Jose Aldo might be wishing he had bitten his tongue in a recent interview.
Few members of the UFC’s talent roster are enamoured with new regulations, which are set to ban intravenous methods of rehydration following weigh-ins, from October 1st. The fighters will have little choice but to follow the new rules, however, as the penalty for failing to do so is no slap on the wrist.
The man who has been assigned to lead the battle against performance enhancing drugs in the UFC, former Food and Drug Administration employee, Jeff Novitzky, was recently a guest on The MMA Hour with Ariel Helwani. Novitzky gave fans their first taste of what the new program means for the athletes. “If someone is found out to have taken an IV you’re facing a potential two-year ban”, stated Novitzky.
It is a a severe punishment, and one that should give dissenters food for thought.
One particularly vocal member of the opposition to this new rule is UFC featherweight champion, Jose Aldo. According to mmafighting.com, at a press conference in July, the outspoken Brazilian told members of the media that he had no intention of conforming to the regulations.
“I will continue to do IV, I don’t care”, said Aldo. Jose also questioned how the United States Anti-Doping Agency, the body responsible for all the UFC’s testing, might actually catch him using the IV. “Only if they put security guard with me 24 hours a day”, said the stubborn champion.
USADA, however, won’t have to use such methods in their hunt for evidence of violations.
Novitzky outlined the main ways in which the agency can deduce that a fighter has been using an IV in an attempt to rehydrate. According to the former federal agent, USADA will test blood and urine to see if it is significantly diluted, which it would be if a fighter has been using the banned approach, or to see if it contains any of the “plastics” that are generally found in IV bags.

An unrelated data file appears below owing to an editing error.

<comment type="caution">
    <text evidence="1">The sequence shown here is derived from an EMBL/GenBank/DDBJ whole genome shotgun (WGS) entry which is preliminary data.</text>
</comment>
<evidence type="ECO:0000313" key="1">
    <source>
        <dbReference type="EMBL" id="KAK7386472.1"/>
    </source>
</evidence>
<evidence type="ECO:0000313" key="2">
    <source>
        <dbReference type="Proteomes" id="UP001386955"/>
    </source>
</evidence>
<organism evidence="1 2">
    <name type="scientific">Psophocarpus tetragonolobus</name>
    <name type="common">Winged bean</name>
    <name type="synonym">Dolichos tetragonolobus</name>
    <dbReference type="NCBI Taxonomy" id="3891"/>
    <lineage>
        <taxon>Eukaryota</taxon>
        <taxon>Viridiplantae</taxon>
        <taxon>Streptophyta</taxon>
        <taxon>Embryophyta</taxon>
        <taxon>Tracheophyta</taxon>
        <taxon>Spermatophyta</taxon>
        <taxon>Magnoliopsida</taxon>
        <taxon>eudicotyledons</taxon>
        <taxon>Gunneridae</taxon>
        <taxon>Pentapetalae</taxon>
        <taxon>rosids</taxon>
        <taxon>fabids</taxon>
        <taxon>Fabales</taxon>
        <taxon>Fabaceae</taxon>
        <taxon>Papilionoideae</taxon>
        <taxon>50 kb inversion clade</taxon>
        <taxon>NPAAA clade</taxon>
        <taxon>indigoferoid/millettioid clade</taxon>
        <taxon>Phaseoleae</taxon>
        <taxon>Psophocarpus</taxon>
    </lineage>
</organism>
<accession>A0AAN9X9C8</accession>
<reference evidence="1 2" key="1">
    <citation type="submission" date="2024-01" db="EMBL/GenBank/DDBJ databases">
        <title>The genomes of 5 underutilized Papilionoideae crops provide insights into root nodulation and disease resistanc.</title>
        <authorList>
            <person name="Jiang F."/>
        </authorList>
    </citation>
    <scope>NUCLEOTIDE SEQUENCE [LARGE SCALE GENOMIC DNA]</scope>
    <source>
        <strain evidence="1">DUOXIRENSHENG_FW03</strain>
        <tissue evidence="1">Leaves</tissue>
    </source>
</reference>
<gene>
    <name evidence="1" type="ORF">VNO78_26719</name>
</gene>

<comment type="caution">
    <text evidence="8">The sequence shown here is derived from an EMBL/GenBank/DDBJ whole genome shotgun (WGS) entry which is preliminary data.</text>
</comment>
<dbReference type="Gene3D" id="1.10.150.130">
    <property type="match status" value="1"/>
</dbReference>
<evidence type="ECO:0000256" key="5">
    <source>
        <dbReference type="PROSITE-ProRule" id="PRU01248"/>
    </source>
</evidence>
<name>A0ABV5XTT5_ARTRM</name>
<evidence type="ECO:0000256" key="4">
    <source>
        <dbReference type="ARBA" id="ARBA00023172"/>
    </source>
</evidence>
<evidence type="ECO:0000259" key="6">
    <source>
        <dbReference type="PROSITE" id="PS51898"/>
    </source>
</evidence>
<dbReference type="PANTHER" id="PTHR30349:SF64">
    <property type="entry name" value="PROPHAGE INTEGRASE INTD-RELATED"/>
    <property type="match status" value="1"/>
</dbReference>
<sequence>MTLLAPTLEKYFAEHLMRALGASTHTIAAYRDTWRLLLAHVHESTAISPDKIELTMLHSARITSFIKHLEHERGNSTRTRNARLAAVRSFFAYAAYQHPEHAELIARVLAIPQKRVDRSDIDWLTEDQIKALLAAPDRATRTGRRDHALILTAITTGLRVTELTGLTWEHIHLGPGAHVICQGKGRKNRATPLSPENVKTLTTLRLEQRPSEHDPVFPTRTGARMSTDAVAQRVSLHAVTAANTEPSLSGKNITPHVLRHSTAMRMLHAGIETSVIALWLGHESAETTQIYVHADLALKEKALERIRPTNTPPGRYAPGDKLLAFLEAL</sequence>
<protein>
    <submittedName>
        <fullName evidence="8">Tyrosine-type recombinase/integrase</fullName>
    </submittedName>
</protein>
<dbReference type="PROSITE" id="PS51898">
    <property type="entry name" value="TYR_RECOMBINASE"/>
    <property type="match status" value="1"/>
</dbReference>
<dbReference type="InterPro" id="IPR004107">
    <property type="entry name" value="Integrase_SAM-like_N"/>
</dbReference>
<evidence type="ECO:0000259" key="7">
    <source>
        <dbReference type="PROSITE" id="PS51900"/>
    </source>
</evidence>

Maybe this information will put Aldo off flouting the rules.
Another factor that Aldo should consider is that his open discussion of his intentions will have singled him out for extra scrutiny.
It will be interesting to see how this effects the sport going forward. It seems inevitable that late 2015/early 2016 will be a busy period of divisional re-shuffling, as fighters will be forced to compete closer to their natural weights. The problem is that there are bound to be those that try to conduct business as usual. The argument put forth by those who are against the ban is that these athletes will be in real danger come fight night, if they are not allowed to rehydrate with an IV.
It is ironic that the restriction designed to keep fighters from making dangerous, dehydrating weight cuts so close to fight night, is going to force some into entering the ring in no condition to perform.
Which is the greater of two evils?
Of course this isn’t the only issue. According to mmafighting.com, another reason that the IV ban has come about is that drug cheats have been known to use the method in an attempt to “to mask the presence of performance-enhancing drugs”.
With the massive UFC 194 card falling after October 1st, and with both main event combatants, Jose Aldo and Conor McGregor, known for making huge weight cuts in the week before their fights, this issue could be pushed into the spotlight come December 12th.